When Oliver Caplan ’04 returns to campus for the Handel Society of Dartmouth College’s performance on November 13, it will be a special occasion for the award-winning composer. Not only will he see old friends in the chorus he once sang with as an undergraduate, but the 100-member group will also premiere a work he wrote.
Caplan’s Roots & Wings was commissioned by Handel Society Director Robert Duff in honor of the Hopkins Center for the Art’s 50th-anniversary celebration. It will be performed in Spaulding Auditorium at 7 p.m. as part of a program entitled Away From Home, which also includes the great American composer John Corigliano’s Fern Hill.
Additionally, the concert previews music by Giovanni Pierluigi da Palestrina (1525-1594), Tomás Luis de Victoria (1548-1611), and Anton Bruckner (1824-1896). The Handel Society will perform these pieces on its upcoming Italian tour.
Duff says he began corresponding regularly with Caplan about new music in 2007, which is when he began commissioning music annually for the Handel Society.
“Oliver composes beautifully lyrical melodies that are able to evoke emotional responses from singers and audiences alike,” says Duff. “And when plans for Dartmouth’s Year of the Arts and the Hop’s 50th anniversary were announced, it seemed fitting to invite Oliver to write a work for the Handel Society.”
A double major in geography and music who also earned a master’s degree in music from Boston Conservatory, Caplan describes Roots & Wings as a “meditation on Dartmouth as a place.” The Boston-based composer says, “There are certain visions—the afterglow of the setting sun shining across the Green—that one never forgets. One of my favorite things about the Dartmouth campus is the fluidity with which one can pass from the exciting social hubbub of central campus into tranquil nooks of nature: the river, the Robert Frost statue, the Bema, Pine Park. There is a feeling of natural spirituality in these hallowed spaces, and I tried to access that emotion while writing Roots & Wings.”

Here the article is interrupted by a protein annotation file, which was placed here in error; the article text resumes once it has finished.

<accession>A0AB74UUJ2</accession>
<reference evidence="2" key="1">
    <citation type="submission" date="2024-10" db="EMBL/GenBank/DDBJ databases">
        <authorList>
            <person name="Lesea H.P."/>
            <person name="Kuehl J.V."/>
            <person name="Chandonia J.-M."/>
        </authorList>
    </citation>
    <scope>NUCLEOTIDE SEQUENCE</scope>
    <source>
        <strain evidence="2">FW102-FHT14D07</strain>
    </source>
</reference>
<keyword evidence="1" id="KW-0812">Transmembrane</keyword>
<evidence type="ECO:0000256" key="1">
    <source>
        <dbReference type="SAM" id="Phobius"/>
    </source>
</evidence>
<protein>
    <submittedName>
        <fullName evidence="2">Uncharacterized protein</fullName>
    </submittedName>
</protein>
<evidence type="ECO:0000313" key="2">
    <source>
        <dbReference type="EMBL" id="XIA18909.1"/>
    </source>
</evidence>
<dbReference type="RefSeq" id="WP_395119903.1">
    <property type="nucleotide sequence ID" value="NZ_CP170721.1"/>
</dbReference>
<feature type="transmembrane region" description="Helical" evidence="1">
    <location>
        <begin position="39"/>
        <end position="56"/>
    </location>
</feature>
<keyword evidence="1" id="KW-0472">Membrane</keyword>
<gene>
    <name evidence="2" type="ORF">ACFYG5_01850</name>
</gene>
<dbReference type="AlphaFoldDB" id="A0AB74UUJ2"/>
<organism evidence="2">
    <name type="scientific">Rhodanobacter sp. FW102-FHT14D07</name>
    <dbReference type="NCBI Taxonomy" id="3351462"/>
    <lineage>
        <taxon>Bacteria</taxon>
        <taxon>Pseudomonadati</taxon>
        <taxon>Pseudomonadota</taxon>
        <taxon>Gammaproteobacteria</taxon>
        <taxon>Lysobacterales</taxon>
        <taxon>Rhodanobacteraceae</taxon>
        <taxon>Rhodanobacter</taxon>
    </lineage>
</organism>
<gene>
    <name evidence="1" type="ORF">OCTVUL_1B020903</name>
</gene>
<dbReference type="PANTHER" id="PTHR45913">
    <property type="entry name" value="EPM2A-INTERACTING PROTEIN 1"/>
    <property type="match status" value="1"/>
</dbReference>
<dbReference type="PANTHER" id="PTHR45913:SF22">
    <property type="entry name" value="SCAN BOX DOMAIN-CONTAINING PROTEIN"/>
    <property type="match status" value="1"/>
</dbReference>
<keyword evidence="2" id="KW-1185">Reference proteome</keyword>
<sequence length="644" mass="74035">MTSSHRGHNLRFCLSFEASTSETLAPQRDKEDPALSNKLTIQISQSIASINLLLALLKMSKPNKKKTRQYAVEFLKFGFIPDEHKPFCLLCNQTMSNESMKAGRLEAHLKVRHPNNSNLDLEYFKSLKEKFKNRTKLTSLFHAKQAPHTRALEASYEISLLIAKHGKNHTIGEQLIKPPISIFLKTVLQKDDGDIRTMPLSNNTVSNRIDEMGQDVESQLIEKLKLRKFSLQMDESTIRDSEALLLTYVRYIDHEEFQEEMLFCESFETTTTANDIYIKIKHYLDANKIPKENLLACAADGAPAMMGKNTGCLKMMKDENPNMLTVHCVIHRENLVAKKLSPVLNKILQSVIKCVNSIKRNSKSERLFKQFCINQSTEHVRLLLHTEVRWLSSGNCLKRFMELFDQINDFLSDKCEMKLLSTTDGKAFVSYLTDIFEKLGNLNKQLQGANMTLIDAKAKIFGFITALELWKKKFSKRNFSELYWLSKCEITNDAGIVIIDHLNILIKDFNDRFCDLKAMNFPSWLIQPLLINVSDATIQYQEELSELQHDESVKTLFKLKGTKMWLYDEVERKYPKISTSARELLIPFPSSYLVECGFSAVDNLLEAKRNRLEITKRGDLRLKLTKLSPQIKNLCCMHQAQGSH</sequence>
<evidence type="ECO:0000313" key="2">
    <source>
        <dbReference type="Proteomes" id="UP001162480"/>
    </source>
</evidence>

Caplan’s work has been performed by ensembles at Harvard and Columbia universities, Washington & Jefferson College, and, on several occasions, by the Juventas New Music Ensemble, an acclaimed Boston group that only plays music by young composers. A trained pianist who admits that he enjoyed making up music more than practicing, Caplan recalls seminal experiences in the classroom with professors Steve Swayne and William Summers, as well as the Dartmouth Department of Music’s London Foreign Study Program. All inspired him to pursue a career in composition, he says.
Roots & Wings is a collaboration with Boston writer Meghan Guidry, who wrote an homage to Robert Frost in sonnet form, working from the idea of coming home to rural northern New England in fall. As ensemble Director Duff explains, “The four stanzas of the poem are separated by a refrain that echoes Dartmouth’s beloved motto, Vox clamantis in deserto. Oliver’s choice of instrumentation is the same as John Corigliano’s Fern Hill. This supports the possibility of pairing these works by other choral societies throughout the U.S.”
Caplan, who released his debut album, Illuminations, earlier this year (it’s available on iTunes and Amazon.com), says he is looking forward to the Handel Society’s performance. As he points out, the Handel Society includes faculty, staff, and community members, not just Dartmouth students. Many of the current members, including his friend Dave Robinson, a Lebanon, N.H., engineering consultant, were members of the ensemble when he was an undergraduate.
“I visited Hanover in mid-October to work with the Society,” Caplan says, “and after going over Roots & Wings, Robert Duff handed me a stack of scores and invited me to stay and sing for the rest of rehearsal. Dave Robinson, the tenor I used to stand next to senior year, pulled me to his side, and there we were, just like old times!
“This is my first commission from an ensemble that I used to be a member of, which has made the project a really special collaboration,” he says. “And I’m really honored to be able to give back to a community that meant so much to me as a student.”